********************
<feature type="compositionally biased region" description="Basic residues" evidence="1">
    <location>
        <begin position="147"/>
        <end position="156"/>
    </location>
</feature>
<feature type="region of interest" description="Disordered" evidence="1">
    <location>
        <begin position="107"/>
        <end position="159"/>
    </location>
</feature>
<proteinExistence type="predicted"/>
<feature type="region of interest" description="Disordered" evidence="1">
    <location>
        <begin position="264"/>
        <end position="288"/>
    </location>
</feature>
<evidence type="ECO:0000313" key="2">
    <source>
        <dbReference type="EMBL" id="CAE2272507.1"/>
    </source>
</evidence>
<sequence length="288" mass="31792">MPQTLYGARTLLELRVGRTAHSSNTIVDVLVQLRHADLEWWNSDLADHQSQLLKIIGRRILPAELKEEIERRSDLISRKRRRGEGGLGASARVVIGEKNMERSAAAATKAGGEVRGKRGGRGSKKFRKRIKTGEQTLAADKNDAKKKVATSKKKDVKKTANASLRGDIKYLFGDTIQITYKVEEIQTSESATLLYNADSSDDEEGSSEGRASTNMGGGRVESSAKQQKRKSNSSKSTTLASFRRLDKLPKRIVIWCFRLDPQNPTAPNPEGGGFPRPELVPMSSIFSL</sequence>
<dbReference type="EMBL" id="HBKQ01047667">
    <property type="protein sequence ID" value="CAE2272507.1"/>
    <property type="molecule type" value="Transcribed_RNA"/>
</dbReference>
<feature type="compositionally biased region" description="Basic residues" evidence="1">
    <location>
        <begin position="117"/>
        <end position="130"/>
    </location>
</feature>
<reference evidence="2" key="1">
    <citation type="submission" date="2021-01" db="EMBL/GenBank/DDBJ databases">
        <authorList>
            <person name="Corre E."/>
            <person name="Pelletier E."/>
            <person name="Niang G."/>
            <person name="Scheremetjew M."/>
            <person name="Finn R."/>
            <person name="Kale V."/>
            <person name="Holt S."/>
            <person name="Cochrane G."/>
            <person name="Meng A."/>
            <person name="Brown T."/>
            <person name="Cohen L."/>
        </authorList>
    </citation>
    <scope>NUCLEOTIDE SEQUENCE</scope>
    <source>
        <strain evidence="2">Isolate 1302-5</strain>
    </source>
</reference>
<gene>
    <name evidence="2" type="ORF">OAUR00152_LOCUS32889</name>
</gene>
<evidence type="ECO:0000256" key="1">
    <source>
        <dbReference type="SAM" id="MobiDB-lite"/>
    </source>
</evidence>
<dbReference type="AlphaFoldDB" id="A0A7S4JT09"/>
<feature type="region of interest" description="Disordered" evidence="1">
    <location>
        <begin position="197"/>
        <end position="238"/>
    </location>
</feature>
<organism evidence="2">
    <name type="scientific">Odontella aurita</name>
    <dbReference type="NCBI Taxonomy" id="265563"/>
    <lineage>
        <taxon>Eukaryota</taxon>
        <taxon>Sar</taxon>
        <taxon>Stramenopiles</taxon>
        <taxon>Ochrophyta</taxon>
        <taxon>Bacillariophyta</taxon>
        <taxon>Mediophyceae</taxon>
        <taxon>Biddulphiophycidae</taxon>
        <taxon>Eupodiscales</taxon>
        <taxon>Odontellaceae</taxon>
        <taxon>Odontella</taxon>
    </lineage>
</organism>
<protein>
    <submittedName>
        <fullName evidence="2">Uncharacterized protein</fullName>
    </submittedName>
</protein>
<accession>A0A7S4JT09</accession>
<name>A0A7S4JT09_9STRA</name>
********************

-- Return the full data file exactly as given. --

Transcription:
<feature type="compositionally biased region" description="Basic residues" evidence="1">
    <location>
        <begin position="147"/>
        <end position="156"/>
    </location>
</feature>
<feature type="region of interest" description="Disordered" evidence="1">
    <location>
        <begin position="107"/>
        <end position="159"/>
    </location>
</feature>
<proteinExistence type="predicted"/>
<feature type="region of interest" description="Disordered" evidence="1">
    <location>
        <begin position="264"/>
        <end position="288"/>
    </location>
</feature>
<evidence type="ECO:0000313" key="2">
    <source>
        <dbReference type="EMBL" id="CAE2272507.1"/>
    </source>
</evidence>
<sequence length="288" mass="31792">MPQTLYGARTLLELRVGRTAHSSNTIVDVLVQLRHADLEWWNSDLADHQSQLLKIIGRRILPAELKEEIERRSDLISRKRRRGEGGLGASARVVIGEKNMERSAAAATKAGGEVRGKRGGRGSKKFRKRIKTGEQTLAADKNDAKKKVATSKKKDVKKTANASLRGDIKYLFGDTIQITYKVEEIQTSESATLLYNADSSDDEEGSSEGRASTNMGGGRVESSAKQQKRKSNSSKSTTLASFRRLDKLPKRIVIWCFRLDPQNPTAPNPEGGGFPRPELVPMSSIFSL</sequence>
<dbReference type="EMBL" id="HBKQ01047667">
    <property type="protein sequence ID" value="CAE2272507.1"/>
    <property type="molecule type" value="Transcribed_RNA"/>
</dbReference>
<feature type="compositionally biased region" description="Basic residues" evidence="1">
    <location>
        <begin position="117"/>
        <end position="130"/>
    </location>
</feature>
<reference evidence="2" key="1">
    <citation type="submission" date="2021-01" db="EMBL/GenBank/DDBJ databases">
        <authorList>
            <person name="Corre E."/>
            <person name="Pelletier E."/>
            <person name="Niang G."/>
            <person name="Scheremetjew M."/>
            <person name="Finn R."/>
            <person name="Kale V."/>
            <person name="Holt S."/>
            <person name="Cochrane G."/>
            <person name="Meng A."/>
            <person name="Brown T."/>
            <person name="Cohen L."/>
        </authorList>
    </citation>
    <scope>NUCLEOTIDE SEQUENCE</scope>
    <source>
        <strain evidence="2">Isolate 1302-5</strain>
    </source>
</reference>
<gene>
    <name evidence="2" type="ORF">OAUR00152_LOCUS32889</name>
</gene>
<evidence type="ECO:0000256" key="1">
    <source>
        <dbReference type="SAM" id="MobiDB-lite"/>
    </source>
</evidence>
<dbReference type="AlphaFoldDB" id="A0A7S4JT09"/>
<feature type="region of interest" description="Disordered" evidence="1">
    <location>
        <begin position="197"/>
        <end position="238"/>
    </location>
</feature>
<organism evidence="2">
    <name type="scientific">Odontella aurita</name>
    <dbReference type="NCBI Taxonomy" id="265563"/>
    <lineage>
        <taxon>Eukaryota</taxon>
        <taxon>Sar</taxon>
        <taxon>Stramenopiles</taxon>
        <taxon>Ochrophyta</taxon>
        <taxon>Bacillariophyta</taxon>
        <taxon>Mediophyceae</taxon>
        <taxon>Biddulphiophycidae</taxon>
        <taxon>Eupodiscales</taxon>
        <taxon>Odontellaceae</taxon>
        <taxon>Odontella</taxon>
    </lineage>
</organism>
<protein>
    <submittedName>
        <fullName evidence="2">Uncharacterized protein</fullName>
    </submittedName>
</protein>
<accession>A0A7S4JT09</accession>
<name>A0A7S4JT09_9STRA</name>